Excerpt: Closed Eyes
Ryo met Kei this past year, when she was working as a bodyguard and escorting a young merchant through Kei’s hometown. It was a half-false notion that in this town, women were easy to come by, as almost all of the men went off to fight, and had died, in the war. The young merchant, taking a fancy to Kei, and being angered by her rejection, tried to force himself upon her. Ryo killed him. She put her knife through his back between his shoulder blades, severing his spine while he fumbled with his belt.
Kei helped Ryo bury the merchant, and they took his belongings and made a comfortable life for themselves in Kei’s home. Kei had a father and two brothers; all had gone off to fight. Kei wasn’t sure what the war was about or who they were fighting with, but she often lamented that it was strange of men to go, claiming it was for their home and loved ones, but abandoning their home and loved ones in the process. She thought perhaps they just loved fighting.
Ryo often took odd jobs to help support them, as the merchant’s wealth had not lasted forever. It was autumn and the new rice crop was in. The harvest was laborious work, but it was honest and safe. She found that she cared more about risking her life now that she had found someone to love, and she knew that her newfound appreciation for life would only serve to get her killed should she return to her old days of constant battle. She would need to take a risk, she would hesitate, and then she would die. Ryo crossed the last hill and followed the path down towards the village.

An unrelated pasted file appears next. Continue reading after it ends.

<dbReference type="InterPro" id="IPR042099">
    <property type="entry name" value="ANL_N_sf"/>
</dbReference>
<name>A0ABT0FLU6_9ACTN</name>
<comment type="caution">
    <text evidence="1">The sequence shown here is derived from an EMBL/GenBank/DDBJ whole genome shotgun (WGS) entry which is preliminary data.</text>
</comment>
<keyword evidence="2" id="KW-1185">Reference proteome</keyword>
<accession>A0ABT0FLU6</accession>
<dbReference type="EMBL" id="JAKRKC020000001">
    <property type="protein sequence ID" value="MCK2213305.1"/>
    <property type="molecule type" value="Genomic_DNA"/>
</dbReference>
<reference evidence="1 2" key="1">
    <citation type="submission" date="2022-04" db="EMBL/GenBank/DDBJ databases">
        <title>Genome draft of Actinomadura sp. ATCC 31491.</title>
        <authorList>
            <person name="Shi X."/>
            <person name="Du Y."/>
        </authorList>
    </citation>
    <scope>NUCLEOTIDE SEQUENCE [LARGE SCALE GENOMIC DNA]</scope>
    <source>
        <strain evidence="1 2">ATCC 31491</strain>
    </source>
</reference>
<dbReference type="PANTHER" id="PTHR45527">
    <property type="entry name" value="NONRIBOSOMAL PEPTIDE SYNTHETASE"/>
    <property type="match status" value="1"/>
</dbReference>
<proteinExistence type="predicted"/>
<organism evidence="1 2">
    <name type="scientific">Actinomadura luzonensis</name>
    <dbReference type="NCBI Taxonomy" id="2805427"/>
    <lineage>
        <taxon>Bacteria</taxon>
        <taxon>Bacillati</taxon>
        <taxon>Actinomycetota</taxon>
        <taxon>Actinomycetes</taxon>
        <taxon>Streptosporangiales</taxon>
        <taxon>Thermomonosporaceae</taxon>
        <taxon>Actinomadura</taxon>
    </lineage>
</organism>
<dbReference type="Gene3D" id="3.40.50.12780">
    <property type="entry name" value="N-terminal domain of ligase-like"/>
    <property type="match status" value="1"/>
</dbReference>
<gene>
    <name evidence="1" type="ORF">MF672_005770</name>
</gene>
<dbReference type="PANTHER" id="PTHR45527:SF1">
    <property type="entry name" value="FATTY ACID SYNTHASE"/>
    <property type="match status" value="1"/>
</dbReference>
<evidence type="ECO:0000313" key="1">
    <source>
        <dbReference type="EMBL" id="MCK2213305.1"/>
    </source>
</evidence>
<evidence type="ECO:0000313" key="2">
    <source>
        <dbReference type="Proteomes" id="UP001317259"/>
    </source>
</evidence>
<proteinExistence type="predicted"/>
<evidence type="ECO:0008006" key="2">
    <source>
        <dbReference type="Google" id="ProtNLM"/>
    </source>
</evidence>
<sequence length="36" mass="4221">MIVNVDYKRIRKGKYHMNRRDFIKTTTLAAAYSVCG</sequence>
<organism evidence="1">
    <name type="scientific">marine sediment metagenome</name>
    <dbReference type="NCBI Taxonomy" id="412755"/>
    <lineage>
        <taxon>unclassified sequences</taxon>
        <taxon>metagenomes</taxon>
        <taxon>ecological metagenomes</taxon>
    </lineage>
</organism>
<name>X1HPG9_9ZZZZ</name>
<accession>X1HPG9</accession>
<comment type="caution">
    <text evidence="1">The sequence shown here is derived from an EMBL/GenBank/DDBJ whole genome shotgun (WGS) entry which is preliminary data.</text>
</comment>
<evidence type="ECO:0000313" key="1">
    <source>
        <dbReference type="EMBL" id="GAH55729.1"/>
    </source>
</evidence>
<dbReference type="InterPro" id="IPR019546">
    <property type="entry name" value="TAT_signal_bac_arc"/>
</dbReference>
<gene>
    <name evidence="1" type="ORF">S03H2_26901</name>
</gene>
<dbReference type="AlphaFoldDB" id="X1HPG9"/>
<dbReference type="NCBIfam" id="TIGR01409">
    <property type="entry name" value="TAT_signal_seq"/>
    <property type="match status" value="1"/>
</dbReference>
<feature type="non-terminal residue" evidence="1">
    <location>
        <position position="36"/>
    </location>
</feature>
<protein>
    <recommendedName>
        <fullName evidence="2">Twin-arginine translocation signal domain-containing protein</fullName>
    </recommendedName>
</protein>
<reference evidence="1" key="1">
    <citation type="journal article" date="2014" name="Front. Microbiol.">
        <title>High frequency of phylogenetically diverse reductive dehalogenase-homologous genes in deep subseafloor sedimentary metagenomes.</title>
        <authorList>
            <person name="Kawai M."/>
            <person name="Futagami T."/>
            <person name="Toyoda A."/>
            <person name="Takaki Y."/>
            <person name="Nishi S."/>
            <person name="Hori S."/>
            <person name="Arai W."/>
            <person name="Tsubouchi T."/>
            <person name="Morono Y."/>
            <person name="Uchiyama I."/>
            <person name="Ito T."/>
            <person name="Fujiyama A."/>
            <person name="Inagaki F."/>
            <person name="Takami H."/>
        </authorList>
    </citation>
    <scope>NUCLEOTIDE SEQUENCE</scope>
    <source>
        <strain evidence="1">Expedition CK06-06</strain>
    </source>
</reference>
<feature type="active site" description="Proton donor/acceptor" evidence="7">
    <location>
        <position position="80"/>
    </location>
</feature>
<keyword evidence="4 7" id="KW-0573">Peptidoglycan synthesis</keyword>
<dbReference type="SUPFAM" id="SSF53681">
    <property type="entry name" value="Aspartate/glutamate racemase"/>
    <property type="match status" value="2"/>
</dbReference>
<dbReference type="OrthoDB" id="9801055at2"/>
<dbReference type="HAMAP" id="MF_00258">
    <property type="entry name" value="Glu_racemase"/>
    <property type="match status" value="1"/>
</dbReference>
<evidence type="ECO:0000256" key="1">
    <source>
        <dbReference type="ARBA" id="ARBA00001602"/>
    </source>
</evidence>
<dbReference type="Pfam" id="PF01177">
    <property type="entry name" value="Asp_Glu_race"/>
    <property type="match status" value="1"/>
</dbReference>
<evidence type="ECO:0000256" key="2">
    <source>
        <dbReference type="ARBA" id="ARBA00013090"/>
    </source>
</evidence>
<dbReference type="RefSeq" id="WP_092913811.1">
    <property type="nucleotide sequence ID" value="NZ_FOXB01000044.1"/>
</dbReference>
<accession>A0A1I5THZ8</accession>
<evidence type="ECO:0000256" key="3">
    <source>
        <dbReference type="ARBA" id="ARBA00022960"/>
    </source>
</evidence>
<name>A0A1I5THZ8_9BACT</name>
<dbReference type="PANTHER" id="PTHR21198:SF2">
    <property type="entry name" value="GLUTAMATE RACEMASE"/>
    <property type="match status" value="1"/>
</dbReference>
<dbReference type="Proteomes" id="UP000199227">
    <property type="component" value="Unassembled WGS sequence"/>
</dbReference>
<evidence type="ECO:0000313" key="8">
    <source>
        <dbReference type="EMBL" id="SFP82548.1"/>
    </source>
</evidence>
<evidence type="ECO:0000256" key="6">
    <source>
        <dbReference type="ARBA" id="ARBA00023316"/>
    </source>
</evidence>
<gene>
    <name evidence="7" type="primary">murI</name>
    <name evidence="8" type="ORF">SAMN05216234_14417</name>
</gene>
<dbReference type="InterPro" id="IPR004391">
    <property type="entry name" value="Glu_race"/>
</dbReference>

The grass was green, swaying along the edge of the road, but the first chill was in the air, and she could feel the seasons changing. That almost imperceptible twinge, the feeling that autumn had arrived. She loved the feeling and often wondered if others felt it too. She walked on, mind now turning to the bath Kei had had likely drawn for her. Kei would note the chill, and surely the water would be warmed.
At last, she arrived at home, but where was Kei? Kei was almost always outside waiting. She would sit outside in the afternoons, back against their lone cherry tree, drawing pictures in the earth with a twig, or reading. She must have stepped out, Ryo thought. After all, Kei wasn’t outside every time Ryo arrived, just most.
Ryo proceeded inside. She stepped up the small step leading inside their home, walked through checking all of the rooms, and then continued out into the bathroom in the back. The room here was more of an outside area; still-green cut bamboo ran up from the ground, forming walls, and the inner floor gave way to dirt. There was a round tub in the corner just large enough for one person to sit and bathe in. The tub was empty.
Ryo went back inside. She thoroughly checked every room now. The slightest concern for Kei had, unbeknownst to Ryo, recessed her mind and her senses back into a time when they were sharper, back when both her livelihood and the lives of others depended on her every action. She glanced around, eyes scanning everything.